3. That only combustion of fossil fuels by humans is to blame for the vast bulk of the warming.

Yes, the full theory recognizes other greenhouse gases besides carbon dioxide, and other pathways for generation of carbon dioxide than combustion, but the above assertions still hold, generally.

Instead of simply first asking people to accept that some sort of warming is occurring which is causing some sort of climate change, the theory requires people to swallow the whole horse in a single gulp. That’s a lot to ask. Too much to ask, in my opinion.

I could easily accept the following:

  1. Some degree of warming is occurring.
  2. Human activity is responsible for some portion of that warming.
  3. That warming is causing some changes in the climate.

I readily concede that those three assertions could well be true and are quite believable, even without any significant scientific evidence being required.

Note, I said could be true.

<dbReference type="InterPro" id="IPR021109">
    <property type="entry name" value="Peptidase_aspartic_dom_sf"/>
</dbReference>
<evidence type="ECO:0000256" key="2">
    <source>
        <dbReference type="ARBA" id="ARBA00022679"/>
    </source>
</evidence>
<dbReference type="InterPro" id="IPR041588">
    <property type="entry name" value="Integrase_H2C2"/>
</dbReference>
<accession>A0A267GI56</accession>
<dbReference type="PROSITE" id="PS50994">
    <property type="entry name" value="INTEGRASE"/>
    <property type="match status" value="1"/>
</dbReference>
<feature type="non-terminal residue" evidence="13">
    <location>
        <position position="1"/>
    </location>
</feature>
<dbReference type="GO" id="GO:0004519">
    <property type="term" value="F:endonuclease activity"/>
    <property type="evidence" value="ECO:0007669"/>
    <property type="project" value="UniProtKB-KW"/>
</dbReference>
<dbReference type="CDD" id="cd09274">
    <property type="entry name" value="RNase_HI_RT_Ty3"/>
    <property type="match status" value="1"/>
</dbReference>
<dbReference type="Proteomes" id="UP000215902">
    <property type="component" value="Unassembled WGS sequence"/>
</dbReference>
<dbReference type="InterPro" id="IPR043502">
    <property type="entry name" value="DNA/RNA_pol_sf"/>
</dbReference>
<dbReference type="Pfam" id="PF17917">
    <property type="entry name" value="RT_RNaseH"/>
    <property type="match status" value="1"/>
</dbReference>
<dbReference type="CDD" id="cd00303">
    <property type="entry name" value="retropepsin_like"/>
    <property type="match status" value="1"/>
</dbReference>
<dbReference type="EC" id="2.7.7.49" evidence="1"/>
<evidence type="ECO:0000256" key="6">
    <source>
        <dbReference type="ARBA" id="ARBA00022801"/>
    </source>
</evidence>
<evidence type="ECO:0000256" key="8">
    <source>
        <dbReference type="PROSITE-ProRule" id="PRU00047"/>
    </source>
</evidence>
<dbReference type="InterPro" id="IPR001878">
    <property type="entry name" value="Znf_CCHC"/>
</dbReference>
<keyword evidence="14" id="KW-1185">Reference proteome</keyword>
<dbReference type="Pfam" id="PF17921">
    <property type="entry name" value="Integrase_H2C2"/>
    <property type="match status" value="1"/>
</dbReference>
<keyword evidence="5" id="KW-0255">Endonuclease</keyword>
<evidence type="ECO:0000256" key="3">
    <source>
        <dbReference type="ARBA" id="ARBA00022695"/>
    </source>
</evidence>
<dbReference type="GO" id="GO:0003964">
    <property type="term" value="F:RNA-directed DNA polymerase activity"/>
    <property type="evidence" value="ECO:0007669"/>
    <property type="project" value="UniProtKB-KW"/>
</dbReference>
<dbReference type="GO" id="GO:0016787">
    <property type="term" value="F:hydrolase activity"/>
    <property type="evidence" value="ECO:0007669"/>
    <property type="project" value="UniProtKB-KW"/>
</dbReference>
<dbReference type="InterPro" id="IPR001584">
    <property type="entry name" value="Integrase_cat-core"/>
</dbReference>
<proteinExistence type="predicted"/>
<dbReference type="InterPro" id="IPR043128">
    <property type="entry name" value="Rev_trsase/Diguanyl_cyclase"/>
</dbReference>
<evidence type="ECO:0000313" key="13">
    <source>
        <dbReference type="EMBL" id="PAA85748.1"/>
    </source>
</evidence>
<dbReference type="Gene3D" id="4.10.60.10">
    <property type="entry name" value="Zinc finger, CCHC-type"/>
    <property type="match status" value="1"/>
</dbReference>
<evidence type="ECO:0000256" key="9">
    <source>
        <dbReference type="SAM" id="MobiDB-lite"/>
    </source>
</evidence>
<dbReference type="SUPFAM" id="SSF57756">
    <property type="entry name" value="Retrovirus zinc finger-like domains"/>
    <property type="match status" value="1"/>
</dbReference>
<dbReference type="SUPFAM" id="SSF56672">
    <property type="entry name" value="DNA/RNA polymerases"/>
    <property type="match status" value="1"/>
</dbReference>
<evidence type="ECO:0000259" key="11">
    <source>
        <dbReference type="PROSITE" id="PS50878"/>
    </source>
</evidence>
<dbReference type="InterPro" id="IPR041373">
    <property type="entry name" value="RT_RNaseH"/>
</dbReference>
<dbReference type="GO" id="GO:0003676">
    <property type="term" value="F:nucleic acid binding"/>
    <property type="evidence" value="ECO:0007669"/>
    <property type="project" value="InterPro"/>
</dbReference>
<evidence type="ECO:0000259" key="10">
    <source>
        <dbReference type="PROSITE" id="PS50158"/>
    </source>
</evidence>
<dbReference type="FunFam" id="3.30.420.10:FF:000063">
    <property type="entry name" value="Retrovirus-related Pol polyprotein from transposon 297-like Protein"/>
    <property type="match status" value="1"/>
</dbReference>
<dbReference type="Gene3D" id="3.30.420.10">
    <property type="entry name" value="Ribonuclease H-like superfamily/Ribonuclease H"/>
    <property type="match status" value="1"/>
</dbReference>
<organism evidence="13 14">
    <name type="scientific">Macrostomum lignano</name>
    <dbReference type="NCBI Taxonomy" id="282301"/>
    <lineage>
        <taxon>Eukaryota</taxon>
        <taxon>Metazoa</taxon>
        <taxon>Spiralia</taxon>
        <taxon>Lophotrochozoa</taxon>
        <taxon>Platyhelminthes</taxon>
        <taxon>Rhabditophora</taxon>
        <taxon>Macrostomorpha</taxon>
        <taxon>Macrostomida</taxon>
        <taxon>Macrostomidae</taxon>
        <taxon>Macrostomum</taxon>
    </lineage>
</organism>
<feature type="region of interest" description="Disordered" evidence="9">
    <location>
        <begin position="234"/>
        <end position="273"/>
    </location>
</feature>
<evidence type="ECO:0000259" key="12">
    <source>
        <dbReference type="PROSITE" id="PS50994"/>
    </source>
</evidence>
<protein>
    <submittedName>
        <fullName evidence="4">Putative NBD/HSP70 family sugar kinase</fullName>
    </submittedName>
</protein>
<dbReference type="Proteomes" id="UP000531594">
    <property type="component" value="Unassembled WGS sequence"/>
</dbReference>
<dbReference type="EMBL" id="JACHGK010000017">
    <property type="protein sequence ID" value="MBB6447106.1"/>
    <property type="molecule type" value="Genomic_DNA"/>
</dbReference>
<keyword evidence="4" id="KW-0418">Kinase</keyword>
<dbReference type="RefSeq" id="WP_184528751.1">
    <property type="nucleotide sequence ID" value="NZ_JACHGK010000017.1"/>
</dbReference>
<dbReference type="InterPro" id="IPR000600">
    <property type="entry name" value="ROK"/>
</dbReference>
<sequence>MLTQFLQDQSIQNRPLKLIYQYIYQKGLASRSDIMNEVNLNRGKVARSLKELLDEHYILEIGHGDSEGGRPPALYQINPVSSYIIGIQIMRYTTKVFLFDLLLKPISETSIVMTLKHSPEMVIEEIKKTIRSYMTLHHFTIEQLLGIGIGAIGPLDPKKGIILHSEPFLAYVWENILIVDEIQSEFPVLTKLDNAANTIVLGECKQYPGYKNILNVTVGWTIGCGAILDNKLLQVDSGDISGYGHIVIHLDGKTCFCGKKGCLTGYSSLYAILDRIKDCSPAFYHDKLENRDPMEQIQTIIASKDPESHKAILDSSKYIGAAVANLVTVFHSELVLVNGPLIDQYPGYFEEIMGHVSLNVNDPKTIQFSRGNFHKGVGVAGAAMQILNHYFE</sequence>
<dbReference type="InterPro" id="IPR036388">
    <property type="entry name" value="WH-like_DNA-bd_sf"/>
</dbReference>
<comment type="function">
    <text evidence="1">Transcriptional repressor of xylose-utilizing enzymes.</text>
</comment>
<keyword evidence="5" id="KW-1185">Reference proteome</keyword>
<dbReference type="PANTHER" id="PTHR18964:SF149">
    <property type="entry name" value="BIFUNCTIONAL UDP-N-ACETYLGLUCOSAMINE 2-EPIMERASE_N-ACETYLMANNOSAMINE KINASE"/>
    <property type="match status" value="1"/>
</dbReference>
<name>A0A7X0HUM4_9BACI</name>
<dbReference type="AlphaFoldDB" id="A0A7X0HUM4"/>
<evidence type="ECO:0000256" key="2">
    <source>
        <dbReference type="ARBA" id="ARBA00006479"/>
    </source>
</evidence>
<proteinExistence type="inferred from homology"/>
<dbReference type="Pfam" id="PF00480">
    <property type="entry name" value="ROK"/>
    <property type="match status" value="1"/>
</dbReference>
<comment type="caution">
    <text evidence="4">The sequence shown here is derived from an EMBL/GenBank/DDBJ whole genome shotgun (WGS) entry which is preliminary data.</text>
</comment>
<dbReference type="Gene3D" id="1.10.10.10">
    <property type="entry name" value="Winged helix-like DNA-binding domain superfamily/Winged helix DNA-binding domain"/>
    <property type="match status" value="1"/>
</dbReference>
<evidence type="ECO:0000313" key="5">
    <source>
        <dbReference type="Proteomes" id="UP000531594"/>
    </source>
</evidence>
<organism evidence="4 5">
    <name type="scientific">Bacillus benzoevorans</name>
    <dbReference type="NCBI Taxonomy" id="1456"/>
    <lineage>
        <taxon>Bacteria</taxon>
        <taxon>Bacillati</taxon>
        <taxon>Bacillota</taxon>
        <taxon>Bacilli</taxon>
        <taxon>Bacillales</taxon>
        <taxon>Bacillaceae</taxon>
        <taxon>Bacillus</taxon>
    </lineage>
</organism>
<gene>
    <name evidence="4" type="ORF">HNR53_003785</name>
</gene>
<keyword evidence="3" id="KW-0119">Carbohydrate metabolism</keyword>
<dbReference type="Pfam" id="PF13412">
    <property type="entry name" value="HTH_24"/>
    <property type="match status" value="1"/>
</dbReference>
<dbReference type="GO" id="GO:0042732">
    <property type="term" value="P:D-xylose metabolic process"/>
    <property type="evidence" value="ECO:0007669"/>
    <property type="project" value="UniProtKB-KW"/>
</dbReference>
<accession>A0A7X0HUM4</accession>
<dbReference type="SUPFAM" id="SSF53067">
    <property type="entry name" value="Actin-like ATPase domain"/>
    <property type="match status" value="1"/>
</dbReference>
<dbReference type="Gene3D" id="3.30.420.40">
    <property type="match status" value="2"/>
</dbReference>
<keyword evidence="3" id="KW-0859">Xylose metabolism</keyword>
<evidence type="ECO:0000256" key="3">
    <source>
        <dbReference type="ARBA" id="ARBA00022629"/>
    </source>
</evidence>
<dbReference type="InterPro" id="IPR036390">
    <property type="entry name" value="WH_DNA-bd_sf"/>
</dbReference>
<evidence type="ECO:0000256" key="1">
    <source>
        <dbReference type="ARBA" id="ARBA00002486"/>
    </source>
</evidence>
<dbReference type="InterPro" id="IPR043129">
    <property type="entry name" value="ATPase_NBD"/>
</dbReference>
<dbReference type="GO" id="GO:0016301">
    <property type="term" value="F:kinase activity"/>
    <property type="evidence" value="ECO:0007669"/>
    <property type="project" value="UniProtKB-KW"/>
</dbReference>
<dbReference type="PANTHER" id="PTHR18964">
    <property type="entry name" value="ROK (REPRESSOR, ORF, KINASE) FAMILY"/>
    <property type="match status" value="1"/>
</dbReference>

Human activity could add heat to the environment by any number of pathways, without necessarily implying that only one is the dominant pathway.

Even with these weakened, minimal conditions, I am still skeptical and have significant questions and concerns. It is a huge leap from could to I am convinced and reasonably certain.

But then on top of those weakened assertions you need to layer the demands of the three big assertions given at the beginning of this section. The result is one big mess, in my opinion.

Could there be anthropogenic global warming without carbon dioxide as the cause?

Now I will rerun the previous section but with one key difference: an acceptance that there is anthropogenic global warming, but without demanding that carbon dioxide or the combustion of fossil fuels is necessarily the cause.